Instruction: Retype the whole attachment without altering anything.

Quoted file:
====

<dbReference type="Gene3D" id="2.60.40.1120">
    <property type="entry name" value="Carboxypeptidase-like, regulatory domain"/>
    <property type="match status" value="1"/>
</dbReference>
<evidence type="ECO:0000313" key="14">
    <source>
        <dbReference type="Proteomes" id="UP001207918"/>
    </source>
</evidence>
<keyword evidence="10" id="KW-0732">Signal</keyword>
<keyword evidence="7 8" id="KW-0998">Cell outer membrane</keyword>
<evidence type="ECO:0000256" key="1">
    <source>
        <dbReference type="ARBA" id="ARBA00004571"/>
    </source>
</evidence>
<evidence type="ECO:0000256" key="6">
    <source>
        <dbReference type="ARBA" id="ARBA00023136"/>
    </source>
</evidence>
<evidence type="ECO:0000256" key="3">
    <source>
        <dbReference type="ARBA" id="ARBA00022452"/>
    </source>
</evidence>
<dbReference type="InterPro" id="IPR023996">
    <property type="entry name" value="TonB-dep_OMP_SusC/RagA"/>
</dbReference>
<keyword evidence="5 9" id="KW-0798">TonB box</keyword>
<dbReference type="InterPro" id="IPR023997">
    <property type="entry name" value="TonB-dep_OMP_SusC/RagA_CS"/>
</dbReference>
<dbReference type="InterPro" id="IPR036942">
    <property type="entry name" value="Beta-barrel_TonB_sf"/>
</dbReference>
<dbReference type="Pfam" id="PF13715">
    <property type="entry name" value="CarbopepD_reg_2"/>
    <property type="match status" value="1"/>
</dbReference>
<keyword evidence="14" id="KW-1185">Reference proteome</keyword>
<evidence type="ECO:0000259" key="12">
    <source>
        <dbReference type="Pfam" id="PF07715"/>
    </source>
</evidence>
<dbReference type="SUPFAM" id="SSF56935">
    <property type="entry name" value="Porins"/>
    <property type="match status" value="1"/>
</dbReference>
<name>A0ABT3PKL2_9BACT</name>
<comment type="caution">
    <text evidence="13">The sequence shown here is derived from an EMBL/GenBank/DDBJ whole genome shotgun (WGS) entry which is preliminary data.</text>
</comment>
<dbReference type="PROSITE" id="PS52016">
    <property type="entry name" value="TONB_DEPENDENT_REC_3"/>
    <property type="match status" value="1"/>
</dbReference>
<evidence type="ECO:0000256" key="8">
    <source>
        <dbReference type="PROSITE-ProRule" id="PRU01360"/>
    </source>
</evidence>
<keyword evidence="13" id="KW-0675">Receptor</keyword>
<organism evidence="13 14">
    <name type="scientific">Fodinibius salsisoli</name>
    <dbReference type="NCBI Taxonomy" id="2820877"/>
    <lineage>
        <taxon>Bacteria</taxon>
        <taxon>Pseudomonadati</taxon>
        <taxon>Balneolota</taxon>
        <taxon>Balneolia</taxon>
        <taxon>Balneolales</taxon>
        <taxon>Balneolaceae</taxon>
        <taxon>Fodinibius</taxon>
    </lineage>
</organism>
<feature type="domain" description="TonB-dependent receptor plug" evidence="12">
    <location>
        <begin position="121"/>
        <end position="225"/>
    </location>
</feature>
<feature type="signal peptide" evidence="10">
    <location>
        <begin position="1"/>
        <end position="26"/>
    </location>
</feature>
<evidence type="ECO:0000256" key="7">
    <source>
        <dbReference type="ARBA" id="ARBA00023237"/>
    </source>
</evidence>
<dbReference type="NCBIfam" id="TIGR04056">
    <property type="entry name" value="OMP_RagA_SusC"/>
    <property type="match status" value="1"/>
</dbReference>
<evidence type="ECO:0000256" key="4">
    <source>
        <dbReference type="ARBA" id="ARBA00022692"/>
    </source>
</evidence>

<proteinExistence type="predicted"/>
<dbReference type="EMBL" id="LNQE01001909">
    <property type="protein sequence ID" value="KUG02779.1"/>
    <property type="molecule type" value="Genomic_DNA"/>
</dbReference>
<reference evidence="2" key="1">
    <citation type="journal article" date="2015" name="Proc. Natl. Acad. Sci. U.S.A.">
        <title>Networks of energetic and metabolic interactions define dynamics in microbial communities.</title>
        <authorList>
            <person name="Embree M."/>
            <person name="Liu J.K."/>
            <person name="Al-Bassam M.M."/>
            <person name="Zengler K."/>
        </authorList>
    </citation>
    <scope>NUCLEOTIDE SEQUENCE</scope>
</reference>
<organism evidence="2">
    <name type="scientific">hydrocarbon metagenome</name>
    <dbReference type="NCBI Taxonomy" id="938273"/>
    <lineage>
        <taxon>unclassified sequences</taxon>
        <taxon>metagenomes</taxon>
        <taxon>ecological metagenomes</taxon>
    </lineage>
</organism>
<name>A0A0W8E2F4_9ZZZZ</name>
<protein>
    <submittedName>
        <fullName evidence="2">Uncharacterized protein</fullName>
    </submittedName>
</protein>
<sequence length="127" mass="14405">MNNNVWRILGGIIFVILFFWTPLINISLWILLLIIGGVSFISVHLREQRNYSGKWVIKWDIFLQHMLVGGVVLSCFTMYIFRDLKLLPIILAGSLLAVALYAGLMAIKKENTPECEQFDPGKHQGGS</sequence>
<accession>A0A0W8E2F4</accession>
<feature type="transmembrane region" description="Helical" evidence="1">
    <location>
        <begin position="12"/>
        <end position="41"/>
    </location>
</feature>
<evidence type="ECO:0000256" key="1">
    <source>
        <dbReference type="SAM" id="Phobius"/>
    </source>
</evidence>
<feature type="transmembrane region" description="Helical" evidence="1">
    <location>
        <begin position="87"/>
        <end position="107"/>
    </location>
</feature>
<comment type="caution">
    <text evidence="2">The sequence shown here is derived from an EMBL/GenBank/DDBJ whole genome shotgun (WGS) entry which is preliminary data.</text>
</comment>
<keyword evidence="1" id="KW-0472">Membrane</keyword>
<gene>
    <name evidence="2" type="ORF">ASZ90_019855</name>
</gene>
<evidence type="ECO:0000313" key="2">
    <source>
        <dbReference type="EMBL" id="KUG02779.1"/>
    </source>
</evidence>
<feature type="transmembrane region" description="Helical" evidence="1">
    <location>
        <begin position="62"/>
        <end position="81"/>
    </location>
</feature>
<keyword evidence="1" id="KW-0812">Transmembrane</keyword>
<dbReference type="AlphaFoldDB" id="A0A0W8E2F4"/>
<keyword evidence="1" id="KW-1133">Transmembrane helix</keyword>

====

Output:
<dbReference type="Gene3D" id="2.60.40.1120">
    <property type="entry name" value="Carboxypeptidase-like, regulatory domain"/>
    <property type="match status" value="1"/>
</dbReference>
<evidence type="ECO:0000313" key="14">
    <source>
        <dbReference type="Proteomes" id="UP001207918"/>
    </source>
</evidence>
<keyword evidence="10" id="KW-0732">Signal</keyword>
<keyword evidence="7 8" id="KW-0998">Cell outer membrane</keyword>
<evidence type="ECO:0000256" key="1">
    <source>
        <dbReference type="ARBA" id="ARBA00004571"/>
    </source>
</evidence>
<evidence type="ECO:0000256" key="6">
    <source>
        <dbReference type="ARBA" id="ARBA00023136"/>
    </source>
</evidence>
<evidence type="ECO:0000256" key="3">
    <source>
        <dbReference type="ARBA" id="ARBA00022452"/>
    </source>
</evidence>
<dbReference type="InterPro" id="IPR023996">
    <property type="entry name" value="TonB-dep_OMP_SusC/RagA"/>
</dbReference>
<keyword evidence="5 9" id="KW-0798">TonB box</keyword>
<dbReference type="InterPro" id="IPR023997">
    <property type="entry name" value="TonB-dep_OMP_SusC/RagA_CS"/>
</dbReference>
<dbReference type="InterPro" id="IPR036942">
    <property type="entry name" value="Beta-barrel_TonB_sf"/>
</dbReference>
<dbReference type="Pfam" id="PF13715">
    <property type="entry name" value="CarbopepD_reg_2"/>
    <property type="match status" value="1"/>
</dbReference>
<keyword evidence="14" id="KW-1185">Reference proteome</keyword>
<evidence type="ECO:0000259" key="12">
    <source>
        <dbReference type="Pfam" id="PF07715"/>
    </source>
</evidence>
<dbReference type="SUPFAM" id="SSF56935">
    <property type="entry name" value="Porins"/>
    <property type="match status" value="1"/>
</dbReference>
<name>A0ABT3PKL2_9BACT</name>
<comment type="caution">
    <text evidence="13">The sequence shown here is derived from an EMBL/GenBank/DDBJ whole genome shotgun (WGS) entry which is preliminary data.</text>
</comment>
<dbReference type="PROSITE" id="PS52016">
    <property type="entry name" value="TONB_DEPENDENT_REC_3"/>
    <property type="match status" value="1"/>
</dbReference>
<evidence type="ECO:0000256" key="8">
    <source>
        <dbReference type="PROSITE-ProRule" id="PRU01360"/>
    </source>
</evidence>
<keyword evidence="13" id="KW-0675">Receptor</keyword>
<organism evidence="13 14">
    <name type="scientific">Fodinibius salsisoli</name>
    <dbReference type="NCBI Taxonomy" id="2820877"/>
    <lineage>
        <taxon>Bacteria</taxon>
        <taxon>Pseudomonadati</taxon>
        <taxon>Balneolota</taxon>
        <taxon>Balneolia</taxon>
        <taxon>Balneolales</taxon>
        <taxon>Balneolaceae</taxon>
        <taxon>Fodinibius</taxon>
    </lineage>
</organism>
<feature type="domain" description="TonB-dependent receptor plug" evidence="12">
    <location>
        <begin position="121"/>
        <end position="225"/>
    </location>
</feature>
<feature type="signal peptide" evidence="10">
    <location>
        <begin position="1"/>
        <end position="26"/>
    </location>
</feature>
<evidence type="ECO:0000256" key="7">
    <source>
        <dbReference type="ARBA" id="ARBA00023237"/>
    </source>
</evidence>
<dbReference type="NCBIfam" id="TIGR04056">
    <property type="entry name" value="OMP_RagA_SusC"/>
    <property type="match status" value="1"/>
</dbReference>
<evidence type="ECO:0000256" key="4">
    <source>
        <dbReference type="ARBA" id="ARBA00022692"/>
    </source>
</evidence>

<proteinExistence type="predicted"/>
<dbReference type="EMBL" id="LNQE01001909">
    <property type="protein sequence ID" value="KUG02779.1"/>
    <property type="molecule type" value="Genomic_DNA"/>
</dbReference>
<reference evidence="2" key="1">
    <citation type="journal article" date="2015" name="Proc. Natl. Acad. Sci. U.S.A.">
        <title>Networks of energetic and metabolic interactions define dynamics in microbial communities.</title>
        <authorList>
            <person name="Embree M."/>
            <person name="Liu J.K."/>
            <person name="Al-Bassam M.M."/>
            <person name="Zengler K."/>
        </authorList>
    </citation>
    <scope>NUCLEOTIDE SEQUENCE</scope>
</reference>
<organism evidence="2">
    <name type="scientific">hydrocarbon metagenome</name>
    <dbReference type="NCBI Taxonomy" id="938273"/>
    <lineage>
        <taxon>unclassified sequences</taxon>
        <taxon>metagenomes</taxon>
        <taxon>ecological metagenomes</taxon>
    </lineage>
</organism>
<name>A0A0W8E2F4_9ZZZZ</name>
<protein>
    <submittedName>
        <fullName evidence="2">Uncharacterized protein</fullName>
    </submittedName>
</protein>
<sequence length="127" mass="14405">MNNNVWRILGGIIFVILFFWTPLINISLWILLLIIGGVSFISVHLREQRNYSGKWVIKWDIFLQHMLVGGVVLSCFTMYIFRDLKLLPIILAGSLLAVALYAGLMAIKKENTPECEQFDPGKHQGGS</sequence>
<accession>A0A0W8E2F4</accession>
<feature type="transmembrane region" description="Helical" evidence="1">
    <location>
        <begin position="12"/>
        <end position="41"/>
    </location>
</feature>
<evidence type="ECO:0000256" key="1">
    <source>
        <dbReference type="SAM" id="Phobius"/>
    </source>
</evidence>
<feature type="transmembrane region" description="Helical" evidence="1">
    <location>
        <begin position="87"/>
        <end position="107"/>
    </location>
</feature>
<comment type="caution">
    <text evidence="2">The sequence shown here is derived from an EMBL/GenBank/DDBJ whole genome shotgun (WGS) entry which is preliminary data.</text>
</comment>
<keyword evidence="1" id="KW-0472">Membrane</keyword>
<gene>
    <name evidence="2" type="ORF">ASZ90_019855</name>
</gene>
<evidence type="ECO:0000313" key="2">
    <source>
        <dbReference type="EMBL" id="KUG02779.1"/>
    </source>
</evidence>
<feature type="transmembrane region" description="Helical" evidence="1">
    <location>
        <begin position="62"/>
        <end position="81"/>
    </location>
</feature>
<keyword evidence="1" id="KW-0812">Transmembrane</keyword>
<dbReference type="AlphaFoldDB" id="A0A0W8E2F4"/>
<keyword evidence="1" id="KW-1133">Transmembrane helix</keyword>